Bandwidth Caps in Wireless are Ridiculous

TL;DR: Bandwidth Caps are a joke.

When you were younger, your dad gave you a nice old car. Got decent mileage, nothing amazing, and it got you from point A to point B. One day you get a letter from the dealership promising you a great Trade-in on the latest sports car. All the salesman talks about the entire time is how fast this car is and how sexy you’re going to look driving it. After you sign, you take this car home, you show it off to your friends, you’re feeling great but when you go to drive it, you realize that this sexy sports car only has a one gallon gas tank. Pissed off, you go back to the dealership to ask the Salesman what’s up, and he politely tells you that you’re simply driving too much because there isn’t enough gas to go around.

It sounds crazy, but that’s exactly what’s happening in Wireless communications right now. AT&T has gotten much more aggressive about throttling heavy data users, the practice of dramatically reducing a users connection speed if they abuse the network. The only problem is that at the same time they’re dramatically increasing the throughput, they’re also dramatically decreasing the amount of bandwidth you can use.

This is antithetical to innovation for a number of reasons, the primary one being that the cost of routing data over these networks is actually decreasing over time. As with any technology, over time, the cost of administrating networks decreases with innovation.

At the core of the carrier network are large switches, massive beasts of iron that are designed to deal with tremendous amounts of traffic (things like the CRS-3 from Cisco which can move the Entire library of congress every second). At the edge of the network, AT&T is employing LTE as its wireless standard which allows them to ship more data, faster to more users than their previous technologies.

Let’s do some quick math: for the sake of argument let’s assume that 40M of AT&T’s 100M customers are using iPhones. The cutoff point of the recent AT&T throttling attempts has been about 2GB/month. If every user hit that threshold (which they don’t) AT&T would be dealing with 80M GB of data every month. On an hourly basis that breaks down to 111,000 GB. Granted, some hours have higher usage than others, but 111,000 GB is not a lot of data for a nationwide carrier to address in an hour, or 1.8 Terabytes per second. The CRS-3 from Cisco is designed to handle 322 Terabits per second, which is more than enough to deal with this traffic. At the edge of the network, AT&T has 260 million points of presence (POPs). Each POP has a number of T1′s in the base that provide backhaul, and right now, that’s the choke point. Again, it’s not the center of the network; there’s more than enough capacity there. The bottleneck is at the edge in the cell towers, but it’s worth discussing how those bottlenecks got there.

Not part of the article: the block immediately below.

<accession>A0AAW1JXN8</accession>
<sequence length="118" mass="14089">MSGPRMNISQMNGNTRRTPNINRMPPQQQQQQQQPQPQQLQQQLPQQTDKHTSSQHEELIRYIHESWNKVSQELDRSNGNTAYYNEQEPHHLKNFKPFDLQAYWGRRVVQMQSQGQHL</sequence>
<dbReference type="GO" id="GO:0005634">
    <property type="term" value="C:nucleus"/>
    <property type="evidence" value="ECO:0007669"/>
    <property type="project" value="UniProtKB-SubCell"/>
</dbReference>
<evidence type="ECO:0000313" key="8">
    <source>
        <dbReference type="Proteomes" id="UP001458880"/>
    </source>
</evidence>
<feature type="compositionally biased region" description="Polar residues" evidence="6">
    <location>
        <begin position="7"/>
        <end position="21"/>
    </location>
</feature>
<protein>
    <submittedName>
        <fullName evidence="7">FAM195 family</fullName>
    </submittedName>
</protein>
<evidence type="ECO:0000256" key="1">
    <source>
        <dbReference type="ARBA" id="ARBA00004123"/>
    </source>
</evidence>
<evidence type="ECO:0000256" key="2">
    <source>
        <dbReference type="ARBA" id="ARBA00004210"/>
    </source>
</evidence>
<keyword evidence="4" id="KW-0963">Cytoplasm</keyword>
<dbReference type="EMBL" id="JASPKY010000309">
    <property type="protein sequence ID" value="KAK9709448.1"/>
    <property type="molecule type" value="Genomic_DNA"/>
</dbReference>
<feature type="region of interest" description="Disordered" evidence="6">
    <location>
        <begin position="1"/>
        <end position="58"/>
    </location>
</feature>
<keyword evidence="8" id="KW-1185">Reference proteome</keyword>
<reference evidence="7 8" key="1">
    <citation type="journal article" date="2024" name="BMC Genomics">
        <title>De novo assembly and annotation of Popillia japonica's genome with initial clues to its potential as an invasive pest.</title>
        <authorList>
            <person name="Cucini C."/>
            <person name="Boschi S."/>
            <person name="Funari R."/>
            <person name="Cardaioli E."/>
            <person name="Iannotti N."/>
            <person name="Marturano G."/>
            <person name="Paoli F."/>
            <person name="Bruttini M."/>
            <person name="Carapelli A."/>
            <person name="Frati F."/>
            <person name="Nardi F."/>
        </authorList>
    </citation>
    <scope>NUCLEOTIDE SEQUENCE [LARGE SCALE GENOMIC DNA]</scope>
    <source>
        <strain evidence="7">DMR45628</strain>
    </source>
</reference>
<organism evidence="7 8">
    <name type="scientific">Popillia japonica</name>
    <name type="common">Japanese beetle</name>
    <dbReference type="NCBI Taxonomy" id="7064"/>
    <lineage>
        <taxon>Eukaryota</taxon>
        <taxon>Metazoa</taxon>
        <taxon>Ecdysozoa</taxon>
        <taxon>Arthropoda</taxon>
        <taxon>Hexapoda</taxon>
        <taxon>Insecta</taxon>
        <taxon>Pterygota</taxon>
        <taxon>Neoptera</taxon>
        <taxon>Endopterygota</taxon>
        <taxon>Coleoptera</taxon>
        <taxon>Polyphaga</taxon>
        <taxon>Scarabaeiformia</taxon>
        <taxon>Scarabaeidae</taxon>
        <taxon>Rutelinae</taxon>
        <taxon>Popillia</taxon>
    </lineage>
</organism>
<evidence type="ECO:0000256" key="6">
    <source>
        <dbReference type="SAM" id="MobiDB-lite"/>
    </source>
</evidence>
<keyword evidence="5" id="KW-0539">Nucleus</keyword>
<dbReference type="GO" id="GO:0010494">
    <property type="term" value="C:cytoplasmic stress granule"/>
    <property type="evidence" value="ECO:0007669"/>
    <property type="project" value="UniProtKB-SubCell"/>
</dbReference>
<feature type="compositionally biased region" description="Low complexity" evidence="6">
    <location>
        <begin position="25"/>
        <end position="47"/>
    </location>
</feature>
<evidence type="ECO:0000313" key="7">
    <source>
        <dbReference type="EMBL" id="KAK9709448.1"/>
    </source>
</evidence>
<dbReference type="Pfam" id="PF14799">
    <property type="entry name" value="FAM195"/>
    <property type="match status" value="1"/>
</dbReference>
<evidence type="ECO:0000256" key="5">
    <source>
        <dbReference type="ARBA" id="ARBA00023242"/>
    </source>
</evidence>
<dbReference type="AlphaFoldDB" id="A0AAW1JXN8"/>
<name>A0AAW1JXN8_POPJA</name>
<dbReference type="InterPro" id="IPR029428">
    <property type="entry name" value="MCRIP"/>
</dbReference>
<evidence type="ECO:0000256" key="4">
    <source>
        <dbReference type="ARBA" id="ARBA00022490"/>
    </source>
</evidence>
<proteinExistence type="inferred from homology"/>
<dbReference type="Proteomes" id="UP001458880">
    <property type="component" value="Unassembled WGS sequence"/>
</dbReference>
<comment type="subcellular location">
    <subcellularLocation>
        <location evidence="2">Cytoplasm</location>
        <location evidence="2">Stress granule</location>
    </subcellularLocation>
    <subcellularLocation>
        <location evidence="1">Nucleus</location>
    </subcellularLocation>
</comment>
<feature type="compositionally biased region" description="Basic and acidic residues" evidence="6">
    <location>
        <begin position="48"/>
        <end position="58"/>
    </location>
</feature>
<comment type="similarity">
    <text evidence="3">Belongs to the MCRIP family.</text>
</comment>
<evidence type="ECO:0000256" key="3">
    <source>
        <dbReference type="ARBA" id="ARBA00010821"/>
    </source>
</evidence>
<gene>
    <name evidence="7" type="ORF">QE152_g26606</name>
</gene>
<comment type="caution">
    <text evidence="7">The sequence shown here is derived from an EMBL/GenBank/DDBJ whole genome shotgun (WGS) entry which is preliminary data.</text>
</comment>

The real limitation with LTE is the backhaul that’s running into the bottom of the CellPhone towers, and that my friends is the Crux of the issue. The biggest problem I have with how AT&T is behaving has to do with the nature of the outcry. How can the world’s largest bandwidth company, that provides Dense Wideband Division Multiplexing at Astronomical speeds between datacenters NOT provide bandwidth to its cellphone towers? How can a bandwidth company have a bandwidth shortage?

The answer is so obvious but so surprising that its actually difficult to stomach. AT&T is hardly the only carrier performing throttling, but this throttling is an excuse to delay upgrading the network to meet the demands of the users. It is clear that AT&T could alleviate the network issues that they’re having through strategic investments and would simply rather throttle users to increase the return on their investment. This is an extremely profitable short term strategy, but it is a recipe for disaster long term. AT&T actually profits more when people use their equipment than when they don’t. This push away from unlimited data and towards buckets of data is nothing but naked greed.

In summary: AT&T and other carrier throttling has little to do with their actual network capabilities and much more to do with maximizing the profitability of the infrastructure that’s already in the ground. And who can blame them?

This is exactly how our Telecom world is supposed to function according to the FCC.

(I have purposely tried to avoid the issue of Spectrum in this post, but I believe that Spectrum is not the limiting factor in wireless network architecture).

 

Opinion , , , , , , , ,